Willingness is allowing and actively inviting painful and uncontrollable events in your life. Your goal is not to feel better, but to feel better. Respond actively to your feelings, also the unwelcome ones, by feeling them as much as possible. If you’re willing to feel and accept your fear or pain, you will suffer less. Consequently, you can direct your energy elsewhere, and live a more complete life in the direction to what you value as important.[2]

Maybe this concept of pain, suffering, willingness and acceptance resonates with you, or maybe it doesn’t. I remember that it did make sense for me theoretically for a long time already, but that didn’t mean I could apply it to my own life successfully straight away. Understanding something on a cognitive level, doesn’t mean that it is easy to change your life accordingly. Everyone knows smoking severely damages your health, but that still doesn’t make it easy to quit.

It was only after a certain event happened in my personal life, that I truly experienced the difference between pain and suffering. During that process, I realized my mind was making the experience so much worse for me then it actually was. Since this experience was so transformative, I want to share it with you.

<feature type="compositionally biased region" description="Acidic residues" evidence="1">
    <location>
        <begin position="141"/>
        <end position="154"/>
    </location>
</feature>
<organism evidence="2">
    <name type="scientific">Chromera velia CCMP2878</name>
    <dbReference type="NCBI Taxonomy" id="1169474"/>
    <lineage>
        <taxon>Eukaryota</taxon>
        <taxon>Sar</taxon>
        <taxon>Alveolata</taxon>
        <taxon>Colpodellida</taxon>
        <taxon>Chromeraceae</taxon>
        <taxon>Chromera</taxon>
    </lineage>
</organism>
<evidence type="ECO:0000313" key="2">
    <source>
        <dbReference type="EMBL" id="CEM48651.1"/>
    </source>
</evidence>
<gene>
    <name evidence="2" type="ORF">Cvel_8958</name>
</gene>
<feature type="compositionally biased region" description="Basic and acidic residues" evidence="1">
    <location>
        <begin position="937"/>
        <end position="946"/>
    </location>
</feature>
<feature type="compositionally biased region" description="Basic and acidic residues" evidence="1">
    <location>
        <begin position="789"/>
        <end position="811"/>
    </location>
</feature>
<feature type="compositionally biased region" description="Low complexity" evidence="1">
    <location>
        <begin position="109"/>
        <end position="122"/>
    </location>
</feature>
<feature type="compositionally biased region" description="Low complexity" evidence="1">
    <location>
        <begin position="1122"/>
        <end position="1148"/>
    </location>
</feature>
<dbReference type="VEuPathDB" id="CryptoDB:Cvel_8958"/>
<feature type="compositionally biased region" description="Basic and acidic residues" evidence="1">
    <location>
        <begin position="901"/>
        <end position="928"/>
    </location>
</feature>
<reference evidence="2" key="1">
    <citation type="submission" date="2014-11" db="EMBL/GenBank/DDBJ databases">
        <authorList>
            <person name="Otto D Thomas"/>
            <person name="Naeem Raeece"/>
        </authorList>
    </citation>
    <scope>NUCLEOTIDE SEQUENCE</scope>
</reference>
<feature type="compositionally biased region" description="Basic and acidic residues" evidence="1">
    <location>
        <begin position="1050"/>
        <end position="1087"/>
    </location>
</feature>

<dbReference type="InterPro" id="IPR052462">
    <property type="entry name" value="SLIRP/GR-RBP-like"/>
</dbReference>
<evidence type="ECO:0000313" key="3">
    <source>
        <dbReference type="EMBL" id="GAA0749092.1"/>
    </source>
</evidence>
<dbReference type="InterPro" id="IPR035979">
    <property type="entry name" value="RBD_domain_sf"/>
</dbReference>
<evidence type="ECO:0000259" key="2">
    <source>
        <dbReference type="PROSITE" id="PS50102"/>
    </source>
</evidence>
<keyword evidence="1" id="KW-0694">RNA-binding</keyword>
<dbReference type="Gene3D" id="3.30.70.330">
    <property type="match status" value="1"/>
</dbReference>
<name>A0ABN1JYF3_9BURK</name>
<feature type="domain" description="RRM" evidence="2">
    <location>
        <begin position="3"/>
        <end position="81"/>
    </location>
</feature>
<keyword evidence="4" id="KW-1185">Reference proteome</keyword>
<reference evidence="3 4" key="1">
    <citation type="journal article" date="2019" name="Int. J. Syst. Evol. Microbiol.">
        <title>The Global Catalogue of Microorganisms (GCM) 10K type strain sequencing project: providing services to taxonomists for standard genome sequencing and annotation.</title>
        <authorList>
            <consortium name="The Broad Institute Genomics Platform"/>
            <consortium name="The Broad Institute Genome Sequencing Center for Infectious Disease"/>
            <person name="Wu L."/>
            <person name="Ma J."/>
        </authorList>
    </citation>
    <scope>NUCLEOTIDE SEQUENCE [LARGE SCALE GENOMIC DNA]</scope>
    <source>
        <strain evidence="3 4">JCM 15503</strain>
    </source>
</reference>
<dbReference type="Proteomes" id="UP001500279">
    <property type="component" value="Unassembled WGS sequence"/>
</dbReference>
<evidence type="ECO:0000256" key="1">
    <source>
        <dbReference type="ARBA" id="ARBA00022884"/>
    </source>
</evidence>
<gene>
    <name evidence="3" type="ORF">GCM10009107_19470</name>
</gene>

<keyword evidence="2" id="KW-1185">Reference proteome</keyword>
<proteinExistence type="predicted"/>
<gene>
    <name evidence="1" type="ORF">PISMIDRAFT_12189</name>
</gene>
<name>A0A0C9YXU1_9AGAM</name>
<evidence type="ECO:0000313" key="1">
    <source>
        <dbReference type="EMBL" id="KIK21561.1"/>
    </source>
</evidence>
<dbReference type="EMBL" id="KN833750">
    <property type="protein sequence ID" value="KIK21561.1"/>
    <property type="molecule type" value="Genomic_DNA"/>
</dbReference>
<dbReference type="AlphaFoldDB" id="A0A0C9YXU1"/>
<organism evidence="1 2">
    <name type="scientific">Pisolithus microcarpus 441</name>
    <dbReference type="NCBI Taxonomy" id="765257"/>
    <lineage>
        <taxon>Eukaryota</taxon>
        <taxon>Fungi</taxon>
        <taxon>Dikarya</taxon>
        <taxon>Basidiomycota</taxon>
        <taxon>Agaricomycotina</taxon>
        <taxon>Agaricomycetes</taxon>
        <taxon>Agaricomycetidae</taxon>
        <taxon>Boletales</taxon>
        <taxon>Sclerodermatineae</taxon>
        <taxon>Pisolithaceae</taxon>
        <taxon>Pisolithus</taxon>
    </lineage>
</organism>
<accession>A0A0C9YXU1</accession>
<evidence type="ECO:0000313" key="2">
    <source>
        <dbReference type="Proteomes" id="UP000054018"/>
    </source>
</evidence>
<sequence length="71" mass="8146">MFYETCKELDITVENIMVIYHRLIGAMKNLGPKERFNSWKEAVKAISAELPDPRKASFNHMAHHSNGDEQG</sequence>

A story about my own pain and suffering

About two years ago, someone who is very dear to me unexpectedly disconnected all communication with me, without any reason, warning or explanation. The effect that had upon me, was beyond everything I could have imagined.

The loss of a loved one leaves a deep impression on us, it can feel like a stab in your soul. This was my pain. But that was not everything. I also felt confused, angry, rejected, treated unjust, heartbroken, dehumanized, indignant. At times even desperate, craving for an explanation. So, all these thoughts and feelings I had about the situation, they made everything twice as bad. This was my suffering on top of the pain.

Fortunately – and thanks to a great deal of previous coaching and guidance – I already was aware of the fact that emotions always come and go. They can be overwhelming, but  will always become less intense with time. I knew I was not going to be stuck in this situation forever and that I had to give space to everything I felt: the more I accepted my emotions, the easier I could process them. Avoiding them was pointless.